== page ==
Aroma is strong, powerful, like uncorking a bottle of wine. You get the cherries super powerful, right up front, kicking in the front door and leading the charge, you get the oak of the barrel, you get the Chardonnay wine notes, and then you get the distinctive Belgian (particularly the distinctive original Long Tongue Liar) notes; that particular smell that comes from the yeast strain, the various spices, etc. Its bold, its strong, and its powerful. This just smells damn delicious before even getting to the first sip.
And oh boy, what a first sip that is! I think calling this complex might be a bit of an understatement. There is a lot to unpack with this beautiful beer, and it just rocks you right on that first sip. First off, this is chock full of cherry flavor. Both sweet and tart cherry, but neither more overpowering than the other. Its more sweet cherry but the tartness of the Brett and aging makes it very tart as well. So right out of the gate you got very heavy cherry flavor thats competing in kind of a tug of war between sweet and cherry, then you get rocked with the oakyness of the barrel, which segues right into the Chardonnay flavor. Chardonnay is an interesting wine; like most wines, it gets a lot of its distinctive notes and flavors from the area the grapes are mostly harvested from. This can lend it all kinds of fruit flavors; apple, lemon papaya, mango, and even pineapple. It is also a dry wine, with a medium level of acidity and alcohol (compared to other wines). When stored in barrels, it gets different notes based on what barrels its stored in; oak typically gives it a vanilla and smoothness to it that alleviates some of the acidity. What this imparted to the Long Tongue Liar – (or at least what I took from it or tasted) was some apple, lemon, some of the vanilla smoothness, I also took away a little of the papaya in its buttery smoothness though this could also be part of the vanilla flavors I picked up on. The tartness really shines in this beer, it gives you a very mouth puckering, enjoyable, dry, dense, tartness that really brings out the flavors. There is nothing cloying about this, nothing too sweet. The mouthfeel feels exactly spot on, heavy, nothing is watery, certainly no off flavors and no bad aftertaste. Finally the final notes of tasting are the various Belgian spices: coriander, orange peel, clove, all in minute, subtle, just a hint of each. All combined to leave this as one of the most complex, gorgeous, and well rounded and tasting beers I’ve had in a looooooong looooooong looooooong time.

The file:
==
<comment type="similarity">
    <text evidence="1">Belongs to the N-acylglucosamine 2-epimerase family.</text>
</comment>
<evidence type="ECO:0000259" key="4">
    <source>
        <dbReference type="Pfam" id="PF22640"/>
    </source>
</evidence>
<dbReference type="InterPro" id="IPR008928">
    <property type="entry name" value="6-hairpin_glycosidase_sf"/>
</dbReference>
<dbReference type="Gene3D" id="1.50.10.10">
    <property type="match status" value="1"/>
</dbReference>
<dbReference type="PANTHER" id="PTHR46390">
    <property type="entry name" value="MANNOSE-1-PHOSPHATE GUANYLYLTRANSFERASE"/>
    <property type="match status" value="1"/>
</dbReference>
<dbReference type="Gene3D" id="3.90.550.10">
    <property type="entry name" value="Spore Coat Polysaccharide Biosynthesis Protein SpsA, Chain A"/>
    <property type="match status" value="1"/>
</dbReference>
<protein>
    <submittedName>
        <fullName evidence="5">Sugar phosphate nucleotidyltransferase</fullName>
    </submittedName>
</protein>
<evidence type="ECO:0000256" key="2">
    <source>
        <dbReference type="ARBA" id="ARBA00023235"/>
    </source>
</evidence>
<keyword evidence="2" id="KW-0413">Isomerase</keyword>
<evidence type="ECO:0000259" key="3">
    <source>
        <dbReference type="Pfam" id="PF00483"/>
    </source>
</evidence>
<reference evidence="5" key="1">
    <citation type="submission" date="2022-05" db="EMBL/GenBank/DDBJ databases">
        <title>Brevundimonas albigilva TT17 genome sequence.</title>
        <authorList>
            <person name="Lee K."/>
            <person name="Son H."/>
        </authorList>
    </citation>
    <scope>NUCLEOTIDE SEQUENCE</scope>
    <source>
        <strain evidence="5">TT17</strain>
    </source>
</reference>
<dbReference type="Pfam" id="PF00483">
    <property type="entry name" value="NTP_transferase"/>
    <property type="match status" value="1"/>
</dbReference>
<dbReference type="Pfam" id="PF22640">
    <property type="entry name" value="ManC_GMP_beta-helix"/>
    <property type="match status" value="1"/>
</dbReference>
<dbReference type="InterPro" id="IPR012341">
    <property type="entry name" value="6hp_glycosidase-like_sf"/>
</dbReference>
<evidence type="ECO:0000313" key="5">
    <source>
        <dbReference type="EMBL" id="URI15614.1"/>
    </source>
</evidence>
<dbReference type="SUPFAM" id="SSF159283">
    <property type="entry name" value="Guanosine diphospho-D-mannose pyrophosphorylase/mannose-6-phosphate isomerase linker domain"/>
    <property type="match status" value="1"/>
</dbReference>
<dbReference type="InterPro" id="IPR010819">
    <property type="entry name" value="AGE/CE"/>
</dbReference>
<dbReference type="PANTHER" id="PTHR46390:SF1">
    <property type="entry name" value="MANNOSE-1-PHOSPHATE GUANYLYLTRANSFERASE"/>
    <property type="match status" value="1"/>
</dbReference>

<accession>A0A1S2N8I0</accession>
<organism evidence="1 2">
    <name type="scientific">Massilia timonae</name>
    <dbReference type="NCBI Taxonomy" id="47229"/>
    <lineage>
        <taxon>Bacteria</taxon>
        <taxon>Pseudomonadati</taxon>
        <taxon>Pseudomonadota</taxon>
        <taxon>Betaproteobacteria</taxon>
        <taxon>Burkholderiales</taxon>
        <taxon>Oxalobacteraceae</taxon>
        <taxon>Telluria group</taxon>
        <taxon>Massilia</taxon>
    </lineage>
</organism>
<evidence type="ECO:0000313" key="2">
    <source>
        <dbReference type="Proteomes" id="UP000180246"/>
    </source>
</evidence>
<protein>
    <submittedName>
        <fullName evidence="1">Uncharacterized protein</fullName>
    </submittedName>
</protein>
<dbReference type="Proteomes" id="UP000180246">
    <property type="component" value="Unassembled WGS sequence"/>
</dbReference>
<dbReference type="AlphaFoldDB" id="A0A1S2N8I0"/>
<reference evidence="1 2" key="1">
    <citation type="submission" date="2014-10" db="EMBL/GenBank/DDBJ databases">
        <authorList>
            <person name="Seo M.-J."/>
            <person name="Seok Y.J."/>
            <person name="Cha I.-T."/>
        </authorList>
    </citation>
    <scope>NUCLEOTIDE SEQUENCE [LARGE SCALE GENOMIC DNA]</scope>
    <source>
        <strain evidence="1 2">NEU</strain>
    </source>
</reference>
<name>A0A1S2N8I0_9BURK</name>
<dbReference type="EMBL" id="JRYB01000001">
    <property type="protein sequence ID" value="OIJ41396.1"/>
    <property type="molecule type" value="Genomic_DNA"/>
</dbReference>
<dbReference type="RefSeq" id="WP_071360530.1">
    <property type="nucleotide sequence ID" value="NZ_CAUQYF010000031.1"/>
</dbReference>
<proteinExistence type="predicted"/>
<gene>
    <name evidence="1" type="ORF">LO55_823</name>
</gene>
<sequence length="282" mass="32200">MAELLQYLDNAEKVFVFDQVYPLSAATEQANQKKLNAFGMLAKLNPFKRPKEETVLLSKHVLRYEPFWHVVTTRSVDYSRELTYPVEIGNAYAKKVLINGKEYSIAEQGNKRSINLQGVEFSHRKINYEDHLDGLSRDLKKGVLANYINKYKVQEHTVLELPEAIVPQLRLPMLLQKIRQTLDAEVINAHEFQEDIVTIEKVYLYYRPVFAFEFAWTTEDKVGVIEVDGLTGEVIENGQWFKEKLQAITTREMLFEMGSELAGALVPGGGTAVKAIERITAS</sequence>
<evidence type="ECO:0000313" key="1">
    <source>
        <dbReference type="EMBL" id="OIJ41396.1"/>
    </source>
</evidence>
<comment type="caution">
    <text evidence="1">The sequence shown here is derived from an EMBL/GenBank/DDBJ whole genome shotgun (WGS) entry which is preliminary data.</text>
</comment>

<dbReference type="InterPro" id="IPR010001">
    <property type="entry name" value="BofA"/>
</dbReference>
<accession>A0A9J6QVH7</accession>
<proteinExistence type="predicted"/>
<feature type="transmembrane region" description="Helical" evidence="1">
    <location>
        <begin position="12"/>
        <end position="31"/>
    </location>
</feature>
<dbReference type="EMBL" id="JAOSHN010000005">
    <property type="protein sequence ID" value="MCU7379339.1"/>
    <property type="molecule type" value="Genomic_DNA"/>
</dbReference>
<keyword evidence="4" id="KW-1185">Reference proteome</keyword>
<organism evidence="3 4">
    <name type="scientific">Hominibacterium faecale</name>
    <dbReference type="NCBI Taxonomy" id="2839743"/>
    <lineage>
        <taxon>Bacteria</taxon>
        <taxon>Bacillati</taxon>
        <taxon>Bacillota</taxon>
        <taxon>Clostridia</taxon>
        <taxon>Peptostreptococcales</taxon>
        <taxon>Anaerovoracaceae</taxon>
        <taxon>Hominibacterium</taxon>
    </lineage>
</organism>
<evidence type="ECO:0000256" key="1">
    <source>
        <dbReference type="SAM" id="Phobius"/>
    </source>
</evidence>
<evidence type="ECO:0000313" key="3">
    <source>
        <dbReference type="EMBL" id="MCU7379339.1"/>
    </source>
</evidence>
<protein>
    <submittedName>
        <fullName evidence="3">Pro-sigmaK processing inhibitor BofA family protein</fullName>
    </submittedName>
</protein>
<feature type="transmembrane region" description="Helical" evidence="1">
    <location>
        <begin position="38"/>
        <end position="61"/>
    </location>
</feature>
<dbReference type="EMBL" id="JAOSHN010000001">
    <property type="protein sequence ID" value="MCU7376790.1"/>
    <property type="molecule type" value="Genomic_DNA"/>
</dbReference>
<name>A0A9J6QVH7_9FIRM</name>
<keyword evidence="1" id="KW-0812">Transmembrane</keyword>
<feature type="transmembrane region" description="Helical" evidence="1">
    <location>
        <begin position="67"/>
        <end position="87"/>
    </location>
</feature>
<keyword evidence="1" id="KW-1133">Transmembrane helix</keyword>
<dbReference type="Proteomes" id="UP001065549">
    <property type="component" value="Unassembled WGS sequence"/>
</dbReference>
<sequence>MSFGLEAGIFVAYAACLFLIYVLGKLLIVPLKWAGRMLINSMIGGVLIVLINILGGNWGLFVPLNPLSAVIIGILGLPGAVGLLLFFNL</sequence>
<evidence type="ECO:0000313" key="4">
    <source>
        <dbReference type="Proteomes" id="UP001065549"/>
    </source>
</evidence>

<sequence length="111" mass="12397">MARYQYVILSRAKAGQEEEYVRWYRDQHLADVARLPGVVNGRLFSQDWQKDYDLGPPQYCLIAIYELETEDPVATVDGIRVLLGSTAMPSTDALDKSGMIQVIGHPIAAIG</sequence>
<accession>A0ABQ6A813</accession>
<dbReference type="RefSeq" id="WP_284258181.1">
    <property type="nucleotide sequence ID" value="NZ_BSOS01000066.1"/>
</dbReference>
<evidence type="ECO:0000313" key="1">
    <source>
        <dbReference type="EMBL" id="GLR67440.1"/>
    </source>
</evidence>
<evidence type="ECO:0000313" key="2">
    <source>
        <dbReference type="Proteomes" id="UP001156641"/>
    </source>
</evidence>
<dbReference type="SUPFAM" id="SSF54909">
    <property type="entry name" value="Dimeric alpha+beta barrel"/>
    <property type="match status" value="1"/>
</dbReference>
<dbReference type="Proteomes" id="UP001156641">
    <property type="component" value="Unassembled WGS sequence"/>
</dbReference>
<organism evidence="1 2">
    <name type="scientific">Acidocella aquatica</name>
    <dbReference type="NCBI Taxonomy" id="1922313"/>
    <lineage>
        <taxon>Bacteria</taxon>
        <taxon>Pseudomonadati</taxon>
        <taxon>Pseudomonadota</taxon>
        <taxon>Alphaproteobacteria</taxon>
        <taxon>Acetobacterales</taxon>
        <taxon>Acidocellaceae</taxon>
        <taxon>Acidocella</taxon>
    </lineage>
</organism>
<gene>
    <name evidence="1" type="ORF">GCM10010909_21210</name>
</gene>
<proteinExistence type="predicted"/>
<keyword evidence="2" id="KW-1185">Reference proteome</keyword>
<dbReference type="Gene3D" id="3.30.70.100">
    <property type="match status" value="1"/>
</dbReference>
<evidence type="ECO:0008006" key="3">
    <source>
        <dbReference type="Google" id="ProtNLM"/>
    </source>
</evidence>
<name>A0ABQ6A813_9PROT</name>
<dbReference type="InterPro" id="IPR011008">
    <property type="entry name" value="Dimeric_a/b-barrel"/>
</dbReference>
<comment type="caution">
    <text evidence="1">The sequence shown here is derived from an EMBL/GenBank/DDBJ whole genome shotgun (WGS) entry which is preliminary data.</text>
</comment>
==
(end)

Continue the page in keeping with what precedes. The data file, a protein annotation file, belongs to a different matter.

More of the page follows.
My Untappd Rating: ****.75
Global Untappd Rating: 4.23 (as of 3.6.20)
This article was meant to be posted yesterday, but my time kept getting used up… plus then it got gorgeous out…. so I had a lunchtime beer outside while reading… then I had to run errands… and then before I knew it, it was time for my business meeting with the rep from Visit Hershey & Harrisburg at the new Tattered Flag Distillery Lounge; formerly the Hershey Biergarten. That was a great meeting, scheduled from 5-7, instead hung out with the guy until 8:40 discussing the blog, beer, the local area, various breweries, ways to promote breweries, and things that I can’t discuss here yet on the blog (but soon!). Lots of exciting things planned in the future; not just for myself, but for the local breweries and everyone. So definitely stay tuned for all of that, and we’ll be right on the front line of that.
There is definitely lots of fun things on the horizon here for The Beer Thrillers. So be sure to follow us on Facebook, Twitter, and Instagram, and like and subscribe to us here on the blog.
(And before I forget, Boneshire Brew Works still has bottles of this beauty at their brewery on Derry Street, for 22$ a bomber. As of last I have seen, they still had this on tap, but by the time you’re reading this, it might be kicked because they only saved a little for kegging.)